BOOK REVIEW: The Queer Cinema of Derek Jarman: Critical and Cultural Readings by Niall Richardson, Lecturer in Film at the University of Sussex, from publisher I.B. Taurus.
I’ve also created sites dedicated to two other prodigious filmmakers/artists, both of whom were major influences on Jarman: Pier Paolo Pasolini and Rainer Werner Fassbinder. I hope you enjoy this Jarman site. Below you will find:
Introduction to Jarman
Artist and Designer
Derek Jarman is a prodigiously talented and visionary artist whose works, ranging from painting to film to literature, seem to grow in power with each passing year.
The mercurial Jarman resists pigeonholing at every turn; he is so much more than just a brilliant visual stylist — whether as painter or designer for ballet, opera, and film, or as an author whose works continue to advance not only in popularity but in critical esteem, or as a defiant gay rights and AIDS activist, or as one of the most adventurous gardeners (!) of the twentieth century, or as a proudly self-described “queer filmmaker” who created pictures as diverse as a lifelong series of autobiographical shorts on Super 8, several genre-defining music videos, and most importantly eleven feature films. Those intensely personal, yet universally resonant, features are wildly beautiful, socially probing, and deeply moving.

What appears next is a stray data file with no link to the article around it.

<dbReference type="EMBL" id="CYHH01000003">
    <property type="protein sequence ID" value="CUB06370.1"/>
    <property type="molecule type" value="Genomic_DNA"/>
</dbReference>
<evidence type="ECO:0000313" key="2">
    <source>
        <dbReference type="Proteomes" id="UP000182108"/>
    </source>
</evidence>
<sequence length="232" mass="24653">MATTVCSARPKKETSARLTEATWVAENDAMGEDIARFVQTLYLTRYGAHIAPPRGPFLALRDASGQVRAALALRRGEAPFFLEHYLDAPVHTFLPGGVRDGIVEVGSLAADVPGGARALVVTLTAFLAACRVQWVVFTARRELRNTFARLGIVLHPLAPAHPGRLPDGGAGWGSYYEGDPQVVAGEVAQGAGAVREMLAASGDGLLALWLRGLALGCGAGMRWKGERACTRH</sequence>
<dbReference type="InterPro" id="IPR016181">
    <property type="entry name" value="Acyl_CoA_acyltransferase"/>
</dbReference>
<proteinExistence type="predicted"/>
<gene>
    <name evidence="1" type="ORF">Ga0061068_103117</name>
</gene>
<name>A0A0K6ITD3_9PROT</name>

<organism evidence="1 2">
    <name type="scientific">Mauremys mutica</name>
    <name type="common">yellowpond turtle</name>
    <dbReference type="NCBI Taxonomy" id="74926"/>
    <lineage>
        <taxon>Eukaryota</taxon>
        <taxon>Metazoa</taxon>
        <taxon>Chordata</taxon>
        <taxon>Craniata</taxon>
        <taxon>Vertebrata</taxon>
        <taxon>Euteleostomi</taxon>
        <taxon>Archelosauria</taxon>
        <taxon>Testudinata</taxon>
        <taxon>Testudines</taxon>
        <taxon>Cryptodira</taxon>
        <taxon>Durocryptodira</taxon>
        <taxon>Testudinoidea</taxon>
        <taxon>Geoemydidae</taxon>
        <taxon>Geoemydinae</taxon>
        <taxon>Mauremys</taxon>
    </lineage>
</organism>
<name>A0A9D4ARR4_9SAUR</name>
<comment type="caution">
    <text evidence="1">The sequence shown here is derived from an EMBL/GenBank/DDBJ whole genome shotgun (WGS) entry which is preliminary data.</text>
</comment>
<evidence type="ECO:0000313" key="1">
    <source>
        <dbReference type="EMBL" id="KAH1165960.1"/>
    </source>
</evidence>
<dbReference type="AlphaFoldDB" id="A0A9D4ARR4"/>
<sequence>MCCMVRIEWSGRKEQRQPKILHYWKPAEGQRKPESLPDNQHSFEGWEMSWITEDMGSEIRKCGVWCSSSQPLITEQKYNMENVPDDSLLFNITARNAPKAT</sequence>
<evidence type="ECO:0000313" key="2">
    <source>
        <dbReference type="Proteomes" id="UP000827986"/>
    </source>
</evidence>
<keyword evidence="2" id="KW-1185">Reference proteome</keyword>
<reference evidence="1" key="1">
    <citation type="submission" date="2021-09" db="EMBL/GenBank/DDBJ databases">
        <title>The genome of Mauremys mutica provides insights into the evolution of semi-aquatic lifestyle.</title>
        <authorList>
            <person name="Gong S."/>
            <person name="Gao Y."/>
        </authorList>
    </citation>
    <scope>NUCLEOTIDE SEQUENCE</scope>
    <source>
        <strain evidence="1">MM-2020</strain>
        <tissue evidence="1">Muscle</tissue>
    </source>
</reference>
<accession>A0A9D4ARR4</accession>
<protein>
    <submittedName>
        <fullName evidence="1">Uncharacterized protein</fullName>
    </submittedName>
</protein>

From the beginning, Jarman was concerned with exploring hidden gay history, from ancient times to the present, even as he envisioned a place for GLBT (gay/lesbian/bisexual/transgender) people in contemporary life, where sexual difference would be not persecuted but honored, even celebrated. He reveals, through the beauty and audacity of his art, the many deep but too often obscured connections between the experiences of GLBT people and those of the majority — historical, cultural, sexual, and artistic. But Jarman being Jarman, we all have to work, as viewers — or more accurately, participants — to find, interpret, and feel those profoundly humane connections.
Jarman’s avant-garde style of filmmaking is visually rich, and often surprisingly entertaining. But it does present some aesthetic challenges. In discussing his 1987 film, The Last of England, Jarman offers a key to all of his pictures: “[it] works with image and sound, a language which is nearer to poetry than prose. It tells its story quite happily in silent images, in contrast to a word-bound cinema.” Of course, Jarman is also a master of evocative sound and music, from Brian Eno’s atmospheric scores on Sebastiane and Jubilee to Simon Fisher Turner’s on most of his later films.